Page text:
The new study found diabetic patients with the highest levels of sodium in their urine had the smallest risk of dying over a 10-year period.
To investigate, researchers from the University of Melbourne in Victoria studied 638 people with longstanding type 2 diabetes, often accompanied by heart disease and high blood pressure.
At the outset of the study, all the patients were in their 60s and nearly half of them were obese.
All of the patients were treated at a single diabetes clinic, and doctors determined their salt intake at the outset of the study by measuring the daily amount of sodium in their urine.
The average amount of sodium in their urine, 4.2 grams per day, was in line with earlier global surveys, the researchers say.
Over the next ten years, 175 study participants died, mostly due to heart disease.
Researchers found that for every extra 2.3 grams of sodium in the urine, the risk of dying during the study dropped by 28 percent, even after accounting for kidney disease, age and other factors likely to be important.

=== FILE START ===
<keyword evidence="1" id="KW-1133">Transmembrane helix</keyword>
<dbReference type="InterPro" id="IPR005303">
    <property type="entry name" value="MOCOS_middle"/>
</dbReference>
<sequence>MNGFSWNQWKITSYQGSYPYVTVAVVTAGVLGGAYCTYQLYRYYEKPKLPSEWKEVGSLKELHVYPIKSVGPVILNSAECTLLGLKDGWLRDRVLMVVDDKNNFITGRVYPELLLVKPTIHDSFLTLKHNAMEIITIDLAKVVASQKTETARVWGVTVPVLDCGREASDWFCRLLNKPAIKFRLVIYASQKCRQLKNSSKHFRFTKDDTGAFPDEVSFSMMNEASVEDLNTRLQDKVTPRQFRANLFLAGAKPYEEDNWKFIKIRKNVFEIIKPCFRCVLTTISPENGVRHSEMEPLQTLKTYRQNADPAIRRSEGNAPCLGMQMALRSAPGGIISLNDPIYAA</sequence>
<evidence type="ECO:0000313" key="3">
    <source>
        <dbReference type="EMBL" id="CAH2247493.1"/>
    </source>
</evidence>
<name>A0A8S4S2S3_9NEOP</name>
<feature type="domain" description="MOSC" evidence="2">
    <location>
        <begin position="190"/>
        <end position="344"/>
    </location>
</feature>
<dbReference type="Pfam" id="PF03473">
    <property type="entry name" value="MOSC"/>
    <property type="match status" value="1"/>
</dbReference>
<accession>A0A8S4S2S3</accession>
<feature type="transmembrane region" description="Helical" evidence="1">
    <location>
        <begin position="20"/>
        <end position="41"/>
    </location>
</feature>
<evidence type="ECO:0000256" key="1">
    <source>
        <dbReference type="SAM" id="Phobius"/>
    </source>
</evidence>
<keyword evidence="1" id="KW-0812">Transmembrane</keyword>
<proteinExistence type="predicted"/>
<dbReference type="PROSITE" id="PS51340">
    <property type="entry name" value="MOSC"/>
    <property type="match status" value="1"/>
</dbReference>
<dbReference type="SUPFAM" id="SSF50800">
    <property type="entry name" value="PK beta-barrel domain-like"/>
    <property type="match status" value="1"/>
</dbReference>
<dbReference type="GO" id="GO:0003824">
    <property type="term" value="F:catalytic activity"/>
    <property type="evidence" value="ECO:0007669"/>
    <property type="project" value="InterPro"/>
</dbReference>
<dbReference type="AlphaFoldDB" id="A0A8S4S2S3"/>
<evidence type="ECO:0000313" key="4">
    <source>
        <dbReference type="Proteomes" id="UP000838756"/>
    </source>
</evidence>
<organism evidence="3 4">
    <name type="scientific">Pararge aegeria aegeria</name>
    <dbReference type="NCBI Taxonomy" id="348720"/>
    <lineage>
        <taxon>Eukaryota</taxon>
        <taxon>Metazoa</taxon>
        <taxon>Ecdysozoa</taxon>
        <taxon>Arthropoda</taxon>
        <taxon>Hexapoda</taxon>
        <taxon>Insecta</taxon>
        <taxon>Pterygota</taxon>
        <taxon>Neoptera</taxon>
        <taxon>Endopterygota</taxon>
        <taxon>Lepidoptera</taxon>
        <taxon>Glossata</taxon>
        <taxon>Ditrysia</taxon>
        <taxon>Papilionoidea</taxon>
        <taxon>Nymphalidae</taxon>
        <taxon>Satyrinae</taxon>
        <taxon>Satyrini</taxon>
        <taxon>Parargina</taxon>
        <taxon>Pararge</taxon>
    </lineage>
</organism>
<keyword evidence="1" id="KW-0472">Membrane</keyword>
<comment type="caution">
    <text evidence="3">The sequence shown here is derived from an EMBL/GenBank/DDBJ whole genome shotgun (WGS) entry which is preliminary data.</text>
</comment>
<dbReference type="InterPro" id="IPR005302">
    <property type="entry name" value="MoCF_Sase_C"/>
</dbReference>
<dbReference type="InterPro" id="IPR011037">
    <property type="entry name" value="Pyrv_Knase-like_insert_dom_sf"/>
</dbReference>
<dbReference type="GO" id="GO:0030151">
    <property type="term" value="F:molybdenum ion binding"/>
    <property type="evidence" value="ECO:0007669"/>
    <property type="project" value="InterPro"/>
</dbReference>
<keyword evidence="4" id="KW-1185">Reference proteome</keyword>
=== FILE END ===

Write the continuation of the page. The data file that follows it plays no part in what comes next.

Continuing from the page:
Researchers say the findings were unexpected, and raise the possibility that in people with type 2 diabetes, low salt intake is not always beneficial.
While the findings are certainly surprising, they don't mean you should ignore advice to limit your salt intake if you have diabetes. Further studies are needed before current recommendations and guidelines can be changed.
While the body needs some sodium to function properly, too much may lead to high blood pressure, a major risk factor for stroke, heart disease and kidney disease - diseases that diabetics are at a high risk of developing. Currently most Canadians get far more sodium than they need, in fact it's estimated that the average adults consumes more than 3,000 mg of sodium daily, more than double the level recommended for proper health.
The study findings were published in the journal Diabetes Care.
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